Tuesday, January 16, 2007

The Smell of Morning at Lalbagh

Last Sunday, i.e. 14th Jan’07 was a bit foggy in Bangalore; the early morning hours were refreshing because of the cold and low visibility. I drove down to Lalbagh during the early hours at around 6AM and wanted to see and capture in my camera the fascinating stories this quintessential bouquet had to offer, both natural beauty and the life at play.
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If you go to visit Paris, London, Amsterdam, Singapore, Edinburgh or for that matter any American city, you feel there's so much to do with so little time on hand. But when it comes to Bangalore, people are generally of the view that its all about ITES/Tech offices, buildings, grand campuses, malls, match-box apartments and like-wise. Now take a walk through the hallowed green space at Lalbagh and it would offer you a tryst with the local history, which you cannot bypass. Its like a delightful time re-exploring oneself amidst life history, environment, botany, culture, landscape architecture, gardening and food, all thrown on a single platter interpreting an unknown Bangalore.
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History has it that Hyder Ali of Mysore happened to see a beautiful garden in Pondicherry, the memory of which reverberated in his mind. In his quest to replicate his experience, Haider created a garden in a 40-acre plot in Bangalore.Haider’s son Tipu Sultan who shared a passion for the garden invited the Tigala community from Tamil Nadu well known for their gardening skills to concentrate their expertise on it. The garden is known as Lalbagh (Lal meaning red and Bagh meaning garden) because of the abundance of red roses when it was a royal retreat. After Tipu, it was under the supervision of the British rulers and a slew of Kew-trained superintendents that the garden that might have lapsed into a wilderness was transformed into a heaven of greenery. During his tenure, the Prince of Wales commissioned the Glass House, a small replica of the London’s Crystal Palace.This Glass House is a major attraction during the Republic Day and the Independence Day when the special flower show is put up here.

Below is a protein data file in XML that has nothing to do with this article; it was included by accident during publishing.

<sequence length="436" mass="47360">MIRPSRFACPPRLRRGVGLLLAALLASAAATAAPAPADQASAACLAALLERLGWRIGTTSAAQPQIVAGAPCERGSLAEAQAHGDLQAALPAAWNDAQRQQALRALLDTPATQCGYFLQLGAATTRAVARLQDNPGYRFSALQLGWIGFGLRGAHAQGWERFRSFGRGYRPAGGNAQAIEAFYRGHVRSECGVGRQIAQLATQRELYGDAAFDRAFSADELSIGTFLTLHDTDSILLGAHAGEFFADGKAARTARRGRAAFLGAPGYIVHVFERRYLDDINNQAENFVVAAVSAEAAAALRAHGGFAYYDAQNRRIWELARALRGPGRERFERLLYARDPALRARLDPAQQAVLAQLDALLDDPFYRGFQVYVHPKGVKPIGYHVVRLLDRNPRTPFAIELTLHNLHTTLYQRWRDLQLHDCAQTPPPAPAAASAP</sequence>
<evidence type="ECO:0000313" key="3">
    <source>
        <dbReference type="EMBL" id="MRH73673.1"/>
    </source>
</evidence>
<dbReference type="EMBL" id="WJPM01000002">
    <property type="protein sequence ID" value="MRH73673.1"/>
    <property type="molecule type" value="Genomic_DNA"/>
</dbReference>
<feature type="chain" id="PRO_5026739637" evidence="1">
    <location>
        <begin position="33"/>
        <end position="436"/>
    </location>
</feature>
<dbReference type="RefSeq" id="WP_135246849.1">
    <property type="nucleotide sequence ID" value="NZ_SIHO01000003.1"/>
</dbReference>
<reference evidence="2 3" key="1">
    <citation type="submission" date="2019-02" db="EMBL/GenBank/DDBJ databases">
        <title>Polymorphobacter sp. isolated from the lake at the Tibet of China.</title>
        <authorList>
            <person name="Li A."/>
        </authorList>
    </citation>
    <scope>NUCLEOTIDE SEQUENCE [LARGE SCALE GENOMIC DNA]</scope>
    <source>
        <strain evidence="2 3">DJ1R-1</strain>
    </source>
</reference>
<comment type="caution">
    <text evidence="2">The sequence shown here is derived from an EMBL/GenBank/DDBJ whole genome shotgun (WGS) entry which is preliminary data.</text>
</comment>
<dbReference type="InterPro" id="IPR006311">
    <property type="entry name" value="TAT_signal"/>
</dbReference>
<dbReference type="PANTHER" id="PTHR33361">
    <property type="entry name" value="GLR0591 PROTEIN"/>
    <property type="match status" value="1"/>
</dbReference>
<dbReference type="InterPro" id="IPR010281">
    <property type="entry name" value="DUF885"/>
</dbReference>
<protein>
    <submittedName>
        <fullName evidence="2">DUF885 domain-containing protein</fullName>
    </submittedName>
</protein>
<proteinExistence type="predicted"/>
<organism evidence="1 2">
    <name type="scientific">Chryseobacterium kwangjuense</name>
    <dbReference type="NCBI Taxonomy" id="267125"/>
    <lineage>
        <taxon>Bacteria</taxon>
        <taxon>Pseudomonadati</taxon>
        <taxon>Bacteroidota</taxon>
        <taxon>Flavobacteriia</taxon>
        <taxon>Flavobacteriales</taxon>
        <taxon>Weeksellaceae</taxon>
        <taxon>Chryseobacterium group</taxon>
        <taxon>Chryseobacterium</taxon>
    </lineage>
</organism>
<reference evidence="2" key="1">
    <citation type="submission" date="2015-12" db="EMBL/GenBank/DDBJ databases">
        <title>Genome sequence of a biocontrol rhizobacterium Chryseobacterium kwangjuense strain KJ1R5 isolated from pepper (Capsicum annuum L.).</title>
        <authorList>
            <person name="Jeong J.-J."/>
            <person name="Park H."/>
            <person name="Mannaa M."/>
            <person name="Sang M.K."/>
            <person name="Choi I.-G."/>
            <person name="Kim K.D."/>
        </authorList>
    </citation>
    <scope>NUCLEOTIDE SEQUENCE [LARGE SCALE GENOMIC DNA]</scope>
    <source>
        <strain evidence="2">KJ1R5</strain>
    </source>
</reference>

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During the morning hours, one can find regular morning walkers, people doing yoga and exercise, etc. Also one can find kids running around here and there looking for a space to start a game of cricket and pregnant woman enjoying a morning walk along with their caring husbands. It’s a unique lung space in the heart of the bustling city. People find great joy reading the newspaper amidst nature, sitting on the benches (wooden planks/stone/metallic) which can be found at all vantage points with the chirping of birds as the background music.
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Watching the squirrels dallying, with old couples sharing a conversation over domestic matters shows how the nature-propelled spell sparks camaraderie. As the morning freshness subsides, the whispered talk within the grooves is taken over by the dissonance of traffic and routine life outside. A Carnatic music concert in the open fresh air of early morning is also common. Very near to the Rose Garden, in one desolate corner is a small temple (Panchamukeshwara), where people visit early morning to offer their prayers and is a must go place for garden staff members, before they start their work.
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Lalbagh, which began as a pleasure garden, became a botanical garden, a western-style horticulture garden and now a public park. Within the park, one can find the impressions of some of the leading and rarest specimen in botany. There are trees and plants from temperate, coastal and tropical regions, the equatorial belt and even from the Himalayas. There are 1800 plus species of plants housed here under the aegis of Horticulture Department.One can find the Chilean Araucaria here, the Cannonball tree from Guyana, the Panamanian Candle tree, and the beautiful Amherstia Nobilis from Myanmar and lots more, infact the list is endless and I could spot only a few. Bangalore's Lalbagh is credited to have one of the most diverse man made collection of flora.